Customers got a few laughs and helped a worthy cause Friday night at The Catch restaurant and lounge in Soldotna during “Comedy at The Catch.”
Comedians took to the stage to raise money for the Central Peninsula Special Olympics nonprofit, an organization that aids athletes with physical and mental disabilities.
Mat Plant of Power Plant Productions hosted the event, adding another successful endeavor to his eight-year-old company. Friday night’s entertainment was the fifth comedy show that Power Plant Productions has hosted, with the first one in Anchorage and others taking place in Homer, Wasilla and Soldotna. Plant said Friday’s show raised more than $500 for the Central Peninsula Special Olympics.
Plant has previously put on shows and fundraising events that cater to the pro wrestling crowd, including “The Fight Before Christmas,” a popular holiday event that has featured wrestling, boxing, MMA and WWE matches. Plant has put on the shows for three years running, and said his wrestling-themed shows won’t be ending any time soon.
But now the businessman is branching out to other forms of entertainment, with comedy and dancing on the list. Plant was one of the four stand-up comedians who performed Friday night, and said his love for comedy can be traced to his childhood.
“My act is based on my very overprotective mother,” he said. “I told her I was going to get on stage (and) tell everyone how overprotective she is. I love her … (so) last January in Homer, I did a 20-minute skit on stage and loved it.”
Plant said his performance inspired the idea to gather as much local comedic talent and to use his company to put on shows. That’s how he found Fred Koski, John LaPlante and Nikki Stein, all of whom graced the stage at The Catch.
Special Olympics organizer Tina Strayhorn said the program has worked with Power Plant Productions before and the two groups have stayed in touch. Strayhorn said the costs of equipment, transportation and training for the Special Olympics athletes quickly pile up, so any proceeds brought in from local fundraisers are welcome.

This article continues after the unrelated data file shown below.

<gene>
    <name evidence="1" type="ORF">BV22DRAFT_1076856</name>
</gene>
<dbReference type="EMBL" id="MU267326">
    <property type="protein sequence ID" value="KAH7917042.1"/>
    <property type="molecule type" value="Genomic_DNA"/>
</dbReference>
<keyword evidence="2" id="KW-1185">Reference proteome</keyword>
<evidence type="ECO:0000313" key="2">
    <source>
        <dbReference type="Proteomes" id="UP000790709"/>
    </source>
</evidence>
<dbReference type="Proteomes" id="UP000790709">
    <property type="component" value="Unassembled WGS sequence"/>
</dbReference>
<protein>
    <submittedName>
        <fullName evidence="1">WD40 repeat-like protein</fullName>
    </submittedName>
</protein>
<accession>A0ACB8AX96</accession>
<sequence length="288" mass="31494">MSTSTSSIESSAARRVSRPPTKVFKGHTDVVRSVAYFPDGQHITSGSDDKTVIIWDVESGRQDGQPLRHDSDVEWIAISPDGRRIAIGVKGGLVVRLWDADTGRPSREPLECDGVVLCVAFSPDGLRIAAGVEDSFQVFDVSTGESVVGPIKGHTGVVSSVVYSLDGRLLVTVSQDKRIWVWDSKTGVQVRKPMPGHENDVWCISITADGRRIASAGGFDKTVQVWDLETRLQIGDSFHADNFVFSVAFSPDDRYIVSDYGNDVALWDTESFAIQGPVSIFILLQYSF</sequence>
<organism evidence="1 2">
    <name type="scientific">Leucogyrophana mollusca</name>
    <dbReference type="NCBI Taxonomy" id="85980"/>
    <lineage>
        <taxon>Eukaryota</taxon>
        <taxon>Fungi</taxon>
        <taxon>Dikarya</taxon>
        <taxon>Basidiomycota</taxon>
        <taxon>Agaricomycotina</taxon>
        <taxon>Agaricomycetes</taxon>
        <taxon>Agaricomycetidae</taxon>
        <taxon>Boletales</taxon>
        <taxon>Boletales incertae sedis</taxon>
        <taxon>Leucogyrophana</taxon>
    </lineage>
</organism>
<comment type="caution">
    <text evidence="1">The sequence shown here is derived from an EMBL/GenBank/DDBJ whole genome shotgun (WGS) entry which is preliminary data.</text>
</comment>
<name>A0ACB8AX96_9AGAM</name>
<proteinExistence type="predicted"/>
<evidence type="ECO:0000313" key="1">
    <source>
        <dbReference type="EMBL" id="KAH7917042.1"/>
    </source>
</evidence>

Plus, it makes for a fun time for all.
“This helps keep us in mind and in the community,” Strayhorn said. “We’ve had a good turnout, and what’s great about this is that it’s family-oriented. The athletes can bring their families out, it gives them something to do and be a part of.”
One of the comics performing Friday was Koski, who said Plant’s expanding business and gumption to host entertainment on the central peninsula is what drew him in. The fundraising for Central Peninsula Special Olympics was like icing on the cake.
“I like what Mat has brought to the community,” Koski said. “A lot of people here complain that there’s nothing to do, but when you have a guy that puts together things like this, there’s plenty to do … and these fundraising shows are fun while using our talents to do some good.”
The Catch occupies the space that was formerly owned by Hooligan’s. While The Catch hasn’t had a formal opening yet, co-owner Nika Davidhizar said she and husband Vern are planning a grand opening in the coming weeks. The Catch opened for business in July to cater to the fishing crowd, and Davidhizar said she expects to regularly host music, comedy and art events.
“I want to explore the local talent, so we need to bring in local talent,” Davidhizar said. “Especially during the tourist season, we have to bring it out, and to keep life entertaining with comedy and music. I want this to be a place for people.”
Plant said he plans to host more comedy shows, with the next one tentatively scheduled for a January or February date at the Alyeska Resort in Girdwood. He also said to expect a 1950s-themed dance night Oct. 18 at Alice’s Champagne Palace in Homer.